Suicide Myths/Facts

Myth: Thoughts of suicide do not go away.
Fact: Thoughts of suicide are often short-term and situational. They may return but are not permanent.

Myth: Talking about suicide encourages it.
Fact: Most people thinking of suicide do not know who to talk to, and stigma often prevents them from talking to anyone. Talking openly and asking about thoughts of suicide can give individuals an opportunity to weigh other options and seek help.

Myth: Only people with mental disorders are suicidal.
Fact: Suicide is about experiencing extreme unbearable amounts of psychological pain. Many people living with mental health challenge do not have thoughts of suicide and not all people who take their own life have a mental health challenge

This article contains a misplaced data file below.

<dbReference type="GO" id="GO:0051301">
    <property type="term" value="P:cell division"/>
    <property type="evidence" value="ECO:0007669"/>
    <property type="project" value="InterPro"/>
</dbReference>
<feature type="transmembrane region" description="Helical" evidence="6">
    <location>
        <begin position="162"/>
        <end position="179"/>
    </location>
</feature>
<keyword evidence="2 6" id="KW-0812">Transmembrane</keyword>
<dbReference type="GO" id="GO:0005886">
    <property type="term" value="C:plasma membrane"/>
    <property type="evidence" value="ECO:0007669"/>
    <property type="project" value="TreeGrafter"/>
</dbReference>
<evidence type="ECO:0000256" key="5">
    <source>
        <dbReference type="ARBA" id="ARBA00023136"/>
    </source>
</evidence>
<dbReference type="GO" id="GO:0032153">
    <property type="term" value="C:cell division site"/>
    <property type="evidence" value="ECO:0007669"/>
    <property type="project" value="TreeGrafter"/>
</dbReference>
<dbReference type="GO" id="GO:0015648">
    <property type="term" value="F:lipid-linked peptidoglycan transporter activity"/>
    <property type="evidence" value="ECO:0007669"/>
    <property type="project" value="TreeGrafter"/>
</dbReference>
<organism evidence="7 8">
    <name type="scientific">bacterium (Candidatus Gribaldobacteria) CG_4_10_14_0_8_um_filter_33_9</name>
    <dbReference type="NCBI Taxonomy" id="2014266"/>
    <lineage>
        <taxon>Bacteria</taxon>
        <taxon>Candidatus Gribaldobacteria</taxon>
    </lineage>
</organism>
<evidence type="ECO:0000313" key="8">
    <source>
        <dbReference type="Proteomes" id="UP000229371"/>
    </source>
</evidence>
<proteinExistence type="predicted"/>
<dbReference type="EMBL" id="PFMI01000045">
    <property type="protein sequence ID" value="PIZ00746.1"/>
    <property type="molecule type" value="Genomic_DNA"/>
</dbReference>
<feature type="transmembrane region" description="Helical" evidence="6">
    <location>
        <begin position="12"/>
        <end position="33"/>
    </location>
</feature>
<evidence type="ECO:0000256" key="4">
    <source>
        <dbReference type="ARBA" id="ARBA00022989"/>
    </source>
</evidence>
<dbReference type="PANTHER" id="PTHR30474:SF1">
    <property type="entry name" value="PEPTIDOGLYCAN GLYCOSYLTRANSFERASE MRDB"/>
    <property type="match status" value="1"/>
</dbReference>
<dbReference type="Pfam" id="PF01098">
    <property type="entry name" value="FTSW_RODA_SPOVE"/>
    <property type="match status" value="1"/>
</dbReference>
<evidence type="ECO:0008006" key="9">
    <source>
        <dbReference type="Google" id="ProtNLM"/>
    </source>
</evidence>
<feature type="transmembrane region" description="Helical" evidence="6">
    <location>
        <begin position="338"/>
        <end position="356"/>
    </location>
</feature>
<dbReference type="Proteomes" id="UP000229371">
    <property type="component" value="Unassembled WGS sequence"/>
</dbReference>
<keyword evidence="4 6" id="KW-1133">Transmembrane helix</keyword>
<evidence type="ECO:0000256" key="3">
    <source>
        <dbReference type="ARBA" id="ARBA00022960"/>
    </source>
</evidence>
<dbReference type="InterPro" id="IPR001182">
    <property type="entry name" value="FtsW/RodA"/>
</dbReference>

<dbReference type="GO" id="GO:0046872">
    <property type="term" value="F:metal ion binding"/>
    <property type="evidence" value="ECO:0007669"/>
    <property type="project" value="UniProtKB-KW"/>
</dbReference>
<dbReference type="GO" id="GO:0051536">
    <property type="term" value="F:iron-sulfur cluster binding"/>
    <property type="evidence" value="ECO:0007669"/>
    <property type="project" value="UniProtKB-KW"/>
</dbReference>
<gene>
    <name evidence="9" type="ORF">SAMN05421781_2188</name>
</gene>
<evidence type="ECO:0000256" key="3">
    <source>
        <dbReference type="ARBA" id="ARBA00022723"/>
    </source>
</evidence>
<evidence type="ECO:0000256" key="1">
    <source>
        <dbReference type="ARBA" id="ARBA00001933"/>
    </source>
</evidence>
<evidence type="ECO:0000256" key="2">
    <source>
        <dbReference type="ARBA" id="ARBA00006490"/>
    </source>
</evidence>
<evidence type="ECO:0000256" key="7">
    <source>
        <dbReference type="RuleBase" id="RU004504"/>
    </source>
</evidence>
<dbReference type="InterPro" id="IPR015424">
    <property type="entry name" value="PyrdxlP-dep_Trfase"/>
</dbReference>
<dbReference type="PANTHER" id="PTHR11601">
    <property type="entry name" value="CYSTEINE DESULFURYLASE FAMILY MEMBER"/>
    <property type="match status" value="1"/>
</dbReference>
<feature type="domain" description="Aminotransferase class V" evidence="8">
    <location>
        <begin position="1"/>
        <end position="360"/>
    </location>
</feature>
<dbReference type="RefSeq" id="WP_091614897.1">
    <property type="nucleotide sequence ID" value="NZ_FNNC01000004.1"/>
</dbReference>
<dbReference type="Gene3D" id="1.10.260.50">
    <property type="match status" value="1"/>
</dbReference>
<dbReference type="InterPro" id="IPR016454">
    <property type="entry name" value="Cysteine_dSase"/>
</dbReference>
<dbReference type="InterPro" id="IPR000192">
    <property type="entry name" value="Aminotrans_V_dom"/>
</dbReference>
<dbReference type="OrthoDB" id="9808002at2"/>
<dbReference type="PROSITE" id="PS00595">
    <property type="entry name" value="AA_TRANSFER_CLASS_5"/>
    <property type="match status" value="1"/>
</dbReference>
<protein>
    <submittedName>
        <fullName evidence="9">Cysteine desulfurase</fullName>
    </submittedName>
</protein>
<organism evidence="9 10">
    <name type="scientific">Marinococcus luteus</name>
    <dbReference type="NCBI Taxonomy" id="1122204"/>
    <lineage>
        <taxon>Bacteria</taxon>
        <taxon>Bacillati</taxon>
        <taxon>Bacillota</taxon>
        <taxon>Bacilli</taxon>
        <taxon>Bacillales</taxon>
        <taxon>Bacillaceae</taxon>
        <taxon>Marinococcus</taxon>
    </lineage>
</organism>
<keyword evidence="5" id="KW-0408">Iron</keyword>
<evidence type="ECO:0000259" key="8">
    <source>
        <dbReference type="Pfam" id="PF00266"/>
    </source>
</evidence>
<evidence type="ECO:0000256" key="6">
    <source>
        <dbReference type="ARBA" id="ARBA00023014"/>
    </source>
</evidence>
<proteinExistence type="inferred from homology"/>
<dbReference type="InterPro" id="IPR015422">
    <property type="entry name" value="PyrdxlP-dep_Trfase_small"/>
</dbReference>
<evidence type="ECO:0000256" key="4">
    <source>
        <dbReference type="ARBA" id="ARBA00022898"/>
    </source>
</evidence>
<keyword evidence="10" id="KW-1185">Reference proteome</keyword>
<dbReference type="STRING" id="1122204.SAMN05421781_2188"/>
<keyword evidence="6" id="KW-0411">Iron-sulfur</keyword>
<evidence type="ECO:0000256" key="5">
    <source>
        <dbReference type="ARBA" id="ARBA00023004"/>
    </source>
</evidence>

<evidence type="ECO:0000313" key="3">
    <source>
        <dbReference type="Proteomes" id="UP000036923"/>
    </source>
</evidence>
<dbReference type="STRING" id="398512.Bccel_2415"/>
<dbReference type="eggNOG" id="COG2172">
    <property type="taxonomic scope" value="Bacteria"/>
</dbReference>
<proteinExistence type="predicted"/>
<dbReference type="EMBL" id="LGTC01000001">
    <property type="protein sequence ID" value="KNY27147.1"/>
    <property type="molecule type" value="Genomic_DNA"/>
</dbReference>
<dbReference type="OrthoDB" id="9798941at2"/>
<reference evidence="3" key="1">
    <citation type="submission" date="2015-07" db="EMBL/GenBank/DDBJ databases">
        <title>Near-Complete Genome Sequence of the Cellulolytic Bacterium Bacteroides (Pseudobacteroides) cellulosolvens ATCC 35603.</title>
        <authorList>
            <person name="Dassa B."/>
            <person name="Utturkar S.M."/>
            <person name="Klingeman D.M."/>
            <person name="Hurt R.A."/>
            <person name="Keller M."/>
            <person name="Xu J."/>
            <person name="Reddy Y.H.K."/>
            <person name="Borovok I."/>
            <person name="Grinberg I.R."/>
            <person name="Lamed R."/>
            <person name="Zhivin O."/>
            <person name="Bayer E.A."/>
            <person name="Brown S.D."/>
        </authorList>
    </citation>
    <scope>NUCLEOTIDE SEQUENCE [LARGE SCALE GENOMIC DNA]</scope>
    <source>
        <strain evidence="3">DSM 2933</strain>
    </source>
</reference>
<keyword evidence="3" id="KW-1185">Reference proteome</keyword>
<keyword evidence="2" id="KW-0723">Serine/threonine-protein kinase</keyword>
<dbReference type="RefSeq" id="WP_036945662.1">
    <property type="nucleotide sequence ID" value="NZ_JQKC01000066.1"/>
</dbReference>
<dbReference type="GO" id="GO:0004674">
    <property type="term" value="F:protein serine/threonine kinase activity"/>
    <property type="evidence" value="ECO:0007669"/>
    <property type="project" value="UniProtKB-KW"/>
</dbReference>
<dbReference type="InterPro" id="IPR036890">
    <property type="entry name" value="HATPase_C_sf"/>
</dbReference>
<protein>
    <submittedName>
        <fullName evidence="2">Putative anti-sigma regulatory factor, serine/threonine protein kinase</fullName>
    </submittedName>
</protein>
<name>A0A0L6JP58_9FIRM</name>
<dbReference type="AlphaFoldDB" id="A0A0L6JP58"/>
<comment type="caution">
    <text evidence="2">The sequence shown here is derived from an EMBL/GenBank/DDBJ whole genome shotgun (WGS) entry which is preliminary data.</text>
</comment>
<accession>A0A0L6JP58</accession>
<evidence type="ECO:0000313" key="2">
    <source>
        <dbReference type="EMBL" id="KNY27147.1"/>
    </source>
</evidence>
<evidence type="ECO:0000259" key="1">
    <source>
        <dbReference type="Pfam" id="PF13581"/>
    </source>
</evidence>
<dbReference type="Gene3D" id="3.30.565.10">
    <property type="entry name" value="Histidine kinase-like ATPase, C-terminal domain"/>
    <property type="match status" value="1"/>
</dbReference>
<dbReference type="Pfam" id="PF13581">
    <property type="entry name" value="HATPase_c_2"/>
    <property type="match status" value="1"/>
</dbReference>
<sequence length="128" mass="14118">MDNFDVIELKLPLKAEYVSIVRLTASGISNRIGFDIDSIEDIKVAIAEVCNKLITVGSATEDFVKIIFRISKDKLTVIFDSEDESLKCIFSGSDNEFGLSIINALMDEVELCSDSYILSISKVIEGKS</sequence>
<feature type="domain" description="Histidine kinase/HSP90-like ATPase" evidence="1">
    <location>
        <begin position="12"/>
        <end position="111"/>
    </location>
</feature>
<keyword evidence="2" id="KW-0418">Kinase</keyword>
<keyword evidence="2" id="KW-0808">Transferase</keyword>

Myth: Most deaths by suicide happen suddenly and without warning.
Fact: The majority of deaths by suicide have warning signs, either verbal or behavioural.

Myth: Someone who is suicidal is determined to die.
Fact: Most people thinking of suicide are ambivalent: part of them wants to die but part of them wants to live.

Myth: People who talk about suicide don’t do it.
Fact: People talking about suicide are reaching out for help or support

Adapted from: http://www.who.int/mental_health/suicide-prevention/myths.pdf

Education Sessions

Your campus may offer suicide prevention courses such as SafeTalk and or basic introductions into mental health such as Mental Health First Aid. You may want to consider participating in these or similar sessions offered for faculty.

Suicide